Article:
I eventually issued an ultimatum – replace the engine or I’m not doing any more boating.
As he needed someone to help with the locking, steering, cooking and the myriad other jobs required on boats an engine was duly identified – a 1965 BMC 2.2 accompanied by a new PRM gearbox. This time the engine was fully and properly rebuilt by Terry Yates and his son at Newbold on the North Oxford Canal. It was then installed in Aylesbury by Mac and marine engineer and boat builder John Pattle. This engine was not going as cheap as the last one, it cost £1,700, but at least it was going, and has continued to go ever since.
In 1992 Mac was again in danger of finishing fitting out the newest section of the boat. The opportunity arose to add a 14ft front deck with a Josher bow to replace the original bow from the Hancock & Lane Merlin hull. An excellent job was done by Roger Farrington assisted by John Pattle at Braunston Bottom Lock. Initially the deck was made up of wooden planks but a steel deck was recently put on making it water tight, so an inboard generator is now in place. There is also a lot of storage space under there. It’s amazing how much essential stuff has to be carried about with us (I am told by Mac).
The main benefit of our lovely front deck is when we use it as our ‘patio’. A table and chairs with tablecloth and flowers often prompt the comment: “How civilised!”, and when Wendover, our over-sized large bear (won at a Wendover Arm Trust auction about 20 years ago) is sitting at the table, there is often much amusement and waving from children of all ages as we pass by.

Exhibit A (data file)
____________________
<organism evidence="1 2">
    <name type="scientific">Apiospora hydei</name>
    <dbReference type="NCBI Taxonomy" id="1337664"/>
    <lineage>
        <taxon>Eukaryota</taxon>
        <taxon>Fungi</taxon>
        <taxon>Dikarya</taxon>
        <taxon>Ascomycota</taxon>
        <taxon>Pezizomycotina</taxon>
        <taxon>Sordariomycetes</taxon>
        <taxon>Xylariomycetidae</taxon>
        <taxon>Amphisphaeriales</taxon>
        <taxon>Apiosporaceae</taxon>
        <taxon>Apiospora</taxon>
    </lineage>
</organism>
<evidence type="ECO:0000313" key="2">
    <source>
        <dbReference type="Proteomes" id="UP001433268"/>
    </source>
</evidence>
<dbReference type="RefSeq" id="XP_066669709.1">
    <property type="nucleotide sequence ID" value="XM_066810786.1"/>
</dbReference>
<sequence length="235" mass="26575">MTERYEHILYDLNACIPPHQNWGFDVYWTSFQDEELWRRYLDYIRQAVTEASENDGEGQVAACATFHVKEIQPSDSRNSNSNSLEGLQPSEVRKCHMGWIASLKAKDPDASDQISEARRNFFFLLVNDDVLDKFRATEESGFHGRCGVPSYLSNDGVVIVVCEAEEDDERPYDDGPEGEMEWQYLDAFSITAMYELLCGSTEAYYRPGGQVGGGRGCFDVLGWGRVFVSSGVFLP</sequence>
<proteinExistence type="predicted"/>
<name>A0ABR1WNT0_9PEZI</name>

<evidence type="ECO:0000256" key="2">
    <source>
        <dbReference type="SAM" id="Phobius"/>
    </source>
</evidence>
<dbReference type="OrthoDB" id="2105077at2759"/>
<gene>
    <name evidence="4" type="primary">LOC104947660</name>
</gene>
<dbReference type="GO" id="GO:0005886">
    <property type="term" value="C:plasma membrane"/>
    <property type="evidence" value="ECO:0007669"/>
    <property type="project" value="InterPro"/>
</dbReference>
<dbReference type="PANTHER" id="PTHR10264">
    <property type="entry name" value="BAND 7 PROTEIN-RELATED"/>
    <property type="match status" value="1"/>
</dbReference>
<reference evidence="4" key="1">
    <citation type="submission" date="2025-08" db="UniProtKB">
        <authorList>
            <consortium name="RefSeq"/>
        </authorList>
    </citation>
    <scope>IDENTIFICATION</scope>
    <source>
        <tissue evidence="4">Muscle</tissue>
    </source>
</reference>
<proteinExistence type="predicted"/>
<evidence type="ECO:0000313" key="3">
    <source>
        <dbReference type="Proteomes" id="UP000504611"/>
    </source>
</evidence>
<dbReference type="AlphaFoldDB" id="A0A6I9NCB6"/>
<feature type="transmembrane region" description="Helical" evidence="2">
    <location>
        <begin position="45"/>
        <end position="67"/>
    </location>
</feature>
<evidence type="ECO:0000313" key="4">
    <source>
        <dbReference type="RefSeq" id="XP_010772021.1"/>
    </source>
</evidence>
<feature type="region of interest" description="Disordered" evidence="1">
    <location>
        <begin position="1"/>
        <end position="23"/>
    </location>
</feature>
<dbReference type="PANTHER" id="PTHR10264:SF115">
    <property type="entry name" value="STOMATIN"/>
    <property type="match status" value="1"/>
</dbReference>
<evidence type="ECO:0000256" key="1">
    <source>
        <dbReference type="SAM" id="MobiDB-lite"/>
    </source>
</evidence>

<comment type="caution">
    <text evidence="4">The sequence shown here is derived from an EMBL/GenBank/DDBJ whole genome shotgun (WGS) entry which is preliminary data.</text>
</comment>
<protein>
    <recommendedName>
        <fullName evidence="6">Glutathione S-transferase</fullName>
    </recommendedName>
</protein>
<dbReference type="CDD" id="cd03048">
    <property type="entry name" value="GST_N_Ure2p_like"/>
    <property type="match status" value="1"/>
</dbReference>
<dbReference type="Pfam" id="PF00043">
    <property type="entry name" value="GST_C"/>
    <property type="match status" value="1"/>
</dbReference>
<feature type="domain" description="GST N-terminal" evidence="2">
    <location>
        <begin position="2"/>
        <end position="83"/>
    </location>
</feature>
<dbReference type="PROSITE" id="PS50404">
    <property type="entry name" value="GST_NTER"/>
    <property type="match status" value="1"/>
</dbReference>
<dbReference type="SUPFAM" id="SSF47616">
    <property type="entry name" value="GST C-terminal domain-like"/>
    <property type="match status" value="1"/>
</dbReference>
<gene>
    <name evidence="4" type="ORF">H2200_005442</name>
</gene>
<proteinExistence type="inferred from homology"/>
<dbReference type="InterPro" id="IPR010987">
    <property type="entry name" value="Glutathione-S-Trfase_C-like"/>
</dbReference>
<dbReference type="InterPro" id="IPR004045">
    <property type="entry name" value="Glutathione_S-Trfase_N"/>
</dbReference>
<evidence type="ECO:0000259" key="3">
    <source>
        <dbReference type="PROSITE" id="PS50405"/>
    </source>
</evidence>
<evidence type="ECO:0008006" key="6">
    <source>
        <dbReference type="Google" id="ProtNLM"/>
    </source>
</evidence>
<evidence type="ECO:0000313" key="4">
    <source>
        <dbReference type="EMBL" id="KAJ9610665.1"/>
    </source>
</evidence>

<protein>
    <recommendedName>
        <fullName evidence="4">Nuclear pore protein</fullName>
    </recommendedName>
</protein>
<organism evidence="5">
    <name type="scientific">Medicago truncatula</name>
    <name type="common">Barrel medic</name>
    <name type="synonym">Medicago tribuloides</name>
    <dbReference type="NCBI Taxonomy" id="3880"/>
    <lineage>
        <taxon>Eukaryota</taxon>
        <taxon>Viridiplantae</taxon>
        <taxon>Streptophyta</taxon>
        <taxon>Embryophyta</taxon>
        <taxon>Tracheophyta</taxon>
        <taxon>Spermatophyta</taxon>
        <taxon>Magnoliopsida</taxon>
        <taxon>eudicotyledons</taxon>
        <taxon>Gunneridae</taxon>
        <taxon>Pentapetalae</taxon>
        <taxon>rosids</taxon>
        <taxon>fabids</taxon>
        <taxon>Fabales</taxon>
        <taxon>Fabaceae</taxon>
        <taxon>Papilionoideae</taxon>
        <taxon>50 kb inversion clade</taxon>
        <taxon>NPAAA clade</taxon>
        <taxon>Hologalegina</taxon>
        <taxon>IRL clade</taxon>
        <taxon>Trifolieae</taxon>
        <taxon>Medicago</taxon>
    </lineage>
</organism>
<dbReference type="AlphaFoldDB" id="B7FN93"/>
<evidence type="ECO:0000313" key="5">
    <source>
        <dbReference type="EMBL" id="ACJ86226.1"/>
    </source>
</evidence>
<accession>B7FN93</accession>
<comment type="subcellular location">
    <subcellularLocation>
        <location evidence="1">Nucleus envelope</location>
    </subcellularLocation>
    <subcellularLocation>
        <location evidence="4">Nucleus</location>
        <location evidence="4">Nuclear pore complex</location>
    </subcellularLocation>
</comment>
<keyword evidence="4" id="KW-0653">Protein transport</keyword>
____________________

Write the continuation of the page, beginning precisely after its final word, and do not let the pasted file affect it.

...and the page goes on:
We worked hard on the boat for many years but had just two weeks’ holiday available for travelling the system. The worst part of these holidays was coming back to base - we would often look wistfully along a fresh section of canal at a junction as we passed and comment “wouldn’t it be lovely just to turn up there and keep going”.
Having now retired we have now realised our ambition of long-term summer cruising. All on our beloved boat which is 39, 31 and 24 years old. We travel north from our base on the southern Grand Union to the Midlands and beyond for three or four months. This year we plan to visit Leicester, Birmingham, the Ashby Canal and are already thinking about where to travel next year. We don’t cruise for hours on end to keep to a schedule any more, or travel in the rain if we can help it. We have even been known to tie up outside a pub or two.
We can now also decide to make an unplanned turn at a junction and simply keep going.
Thank you Sarah for sending in your story
Now it’s your turn to tell us about the boats in your life. If you would like to be featured in Me & My Boats in a future issue of Canal Boat magazine, send your story (about 1,000 words) and photographs (don’t worry, we’ll return them!) to email@example.com. If it’s used, you’ll win £100!
You may also like: